I have always loved flowers. Maybe it is because I am named after a plant, and every nickname I have ever had has been plant-based. Or maybe I just appreciate this marvelous piece of life. So when I arrived at the first site my AJC PSA group visited when touring Birkenau, my initial thought was of how beautiful the field of yellow globe flowers was in the bright sunshine. Seven decades ago, this field was the site of the very first gas chamber in Birkenau.
To visit Auschwitz & Birkenau as a person of Jewish descent is to come face to face with the distinct possibility that you may not exist. My grandparents, who fled from Germany in 1934 to the United States were lucky; my extended family was not. I harbored a lot of anger about the Holocaust and what it did to my family. I decided to participate in the PSA in 2016 to visit these places because I wanted to better understand and honor the unnamed millions representing my family. I expected a country full of death and discovered one full of life.
I grew up Catholic and visited a synagogue only once in my life. Judaism was a part of my identity in name only. So when we went to Shabbat service as part of the program, I had very little idea what to expect. I struck up a conversation with one of the Israeli women sitting next to me and pestered one of the other PSA students with play-by-play questions about what was happening. Two groups of Israeli high schoolers were on their visit to Poland and had crowded the historic Izaak Synagogue to almost bursting.
Then, the singing started. As a Catholic, I spent a huge amount of time in church singing, but it was nothing like this. It began quite calmly, the students singing with as much fervor as you would expect from a bunch of energetic high school students wanting to impress their friends. But as it continued, the singing crescendoed until the synagogue was filled with sound. The students began dancing, first in their place, and then joining into a winding coil around the synagogue, moving to the sound of their prayers. At one point, a man climbed onto the bimah and yelled at the students in Hebrew, “We need to continue on with the service or you will all be sent home!” as they had been repeating the same refrain over and over for ten minutes. It was an incredible experience; people I did not know were singing prayers of a religion I do not follow in a language I do not speak, and yet I felt a sense of community. I also felt a sense of peace – my people had not only survived, but were thriving.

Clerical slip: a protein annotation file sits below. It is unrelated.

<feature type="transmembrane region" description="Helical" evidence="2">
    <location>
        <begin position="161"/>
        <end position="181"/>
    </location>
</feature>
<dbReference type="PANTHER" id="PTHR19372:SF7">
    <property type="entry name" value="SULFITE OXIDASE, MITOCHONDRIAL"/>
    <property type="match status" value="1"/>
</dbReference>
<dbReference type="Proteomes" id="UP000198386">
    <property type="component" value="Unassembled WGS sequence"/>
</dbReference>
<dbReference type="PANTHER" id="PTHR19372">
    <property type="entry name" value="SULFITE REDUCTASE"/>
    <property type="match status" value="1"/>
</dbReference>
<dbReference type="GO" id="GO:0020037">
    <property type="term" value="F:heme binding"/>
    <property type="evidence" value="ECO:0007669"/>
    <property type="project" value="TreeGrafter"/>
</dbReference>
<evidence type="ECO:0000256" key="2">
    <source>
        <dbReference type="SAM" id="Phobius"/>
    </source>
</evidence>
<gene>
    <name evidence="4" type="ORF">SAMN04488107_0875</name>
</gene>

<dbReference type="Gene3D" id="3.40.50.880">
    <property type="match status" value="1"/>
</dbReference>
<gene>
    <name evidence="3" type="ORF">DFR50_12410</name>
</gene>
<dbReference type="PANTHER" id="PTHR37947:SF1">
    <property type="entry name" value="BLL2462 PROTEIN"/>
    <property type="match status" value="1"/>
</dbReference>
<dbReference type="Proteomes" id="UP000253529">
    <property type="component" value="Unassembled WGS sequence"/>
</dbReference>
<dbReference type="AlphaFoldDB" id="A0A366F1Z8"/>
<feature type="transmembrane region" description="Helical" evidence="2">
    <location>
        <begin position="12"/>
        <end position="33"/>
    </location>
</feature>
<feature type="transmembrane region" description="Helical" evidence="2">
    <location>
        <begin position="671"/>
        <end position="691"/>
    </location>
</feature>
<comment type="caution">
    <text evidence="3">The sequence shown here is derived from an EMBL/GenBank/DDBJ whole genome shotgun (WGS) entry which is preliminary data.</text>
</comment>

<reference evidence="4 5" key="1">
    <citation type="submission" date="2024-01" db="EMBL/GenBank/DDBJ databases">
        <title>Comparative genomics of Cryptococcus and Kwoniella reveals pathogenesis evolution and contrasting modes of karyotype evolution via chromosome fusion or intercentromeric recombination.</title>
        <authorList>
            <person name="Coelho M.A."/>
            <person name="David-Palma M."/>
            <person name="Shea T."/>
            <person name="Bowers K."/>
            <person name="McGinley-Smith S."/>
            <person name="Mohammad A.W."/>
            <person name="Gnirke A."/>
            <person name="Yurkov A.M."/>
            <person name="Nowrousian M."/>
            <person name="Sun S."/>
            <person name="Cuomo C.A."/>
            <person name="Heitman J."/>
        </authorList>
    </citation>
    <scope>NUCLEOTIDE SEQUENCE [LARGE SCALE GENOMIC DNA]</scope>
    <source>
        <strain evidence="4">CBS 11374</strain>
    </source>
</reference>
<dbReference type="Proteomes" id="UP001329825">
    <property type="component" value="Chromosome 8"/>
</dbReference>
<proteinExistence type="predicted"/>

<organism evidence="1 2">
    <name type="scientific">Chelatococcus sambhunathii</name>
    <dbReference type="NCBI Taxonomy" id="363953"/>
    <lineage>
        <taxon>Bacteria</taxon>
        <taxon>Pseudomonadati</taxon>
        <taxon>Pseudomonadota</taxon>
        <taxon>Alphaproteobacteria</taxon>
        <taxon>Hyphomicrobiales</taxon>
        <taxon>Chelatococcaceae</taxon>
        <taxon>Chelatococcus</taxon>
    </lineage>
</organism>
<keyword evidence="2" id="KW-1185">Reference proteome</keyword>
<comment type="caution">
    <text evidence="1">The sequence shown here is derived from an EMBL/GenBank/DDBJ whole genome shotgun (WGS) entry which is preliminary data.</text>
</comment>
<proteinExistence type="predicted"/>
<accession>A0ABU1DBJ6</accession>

After the five days I spent falling in love with Poland, I left with more questions than I had started with. The most prominent of these was whether or not I could truly claim this experience as my own. My grandparents survived, we did not know any specific relatives who had been murdered by the Nazis, and I did not even follow the religion my people were persecuted for. I was journaling about this in my hotel in Kazimierz on my last night in Poland, when I received an email from my Aunt Olga:
“Dear Family,” it read, “A genealogist and Jewish family researcher in the San Francisco Area has been researching members of the Bornstein/Philippsborn families. A couple of weeks ago she sent me the German translation of a short talk given in Berlin recently. The talk celebrated the dedication of a stolpersteine (commemorative stumbling block) for Elise Bornstein Beset, daughter of Jacobi and Thelka Bornstein, a brother of Philipp Bornstein [my great grandfather].” In the email, she included a photo of the small memorial, the concrete evidence I had been yearning for to understand the feeling of connection I felt to the Shoah as a Jewish person.
The next day, I left to volunteer at the Calais refugee camp in France, hoping to honor the sacrifice my grandparents made for my sake and to bring the refugee experience full circle by helping those who are in need today. The most incredible part of this experience was seeing the community they have built within the confines of a refugee camp, reminding me of the incredible resilience I saw in the Jewish community in Krakow.
There is a special beauty in life continuing where it was once destroyed. It is the beauty I see when I think about what my family and I have because my grandparents left Germany when they did. It is the beauty I saw in the faces of the refugees at the camp in Calais, the hope of a better life shining from their eyes. It is in the overwhelming sense of community I felt watching the Israeli students joyfully dance around the Izaak Synagogue while singing in the language of a people reborn.
As my distant cousin stated at the dedication of my family’s stolpersteine: “There is a Jewish saying that goes: ‘Only those people are dead whom we no longer remember.’ This stone confirms that Elise existed, that she lived here and that at some point was taken away to a concentration camp and killed. I believe Elise would have been comforted to know that she now has eleven relatives who have come after her, some of whom live in Germany again. She will live on in us, and we will never forget her story – and we will continue to tell it.”
Rosemary Bornstein is a student at Saint Louis University, majoring in Public Health, International Studies, and French. She intends to earn Master’s and Doctorate degrees in Public Health with a focus in Communicable Diseases, after which she hopes to work in West Africa to combat Neglected Tropical Diseases. Rosemary intends to spend her life advocating for the treatment and victims of neglected diseases and is passionate about refugee rights. She has lived in five foreign countries and visited more than two-dozen others, documenting her journey here.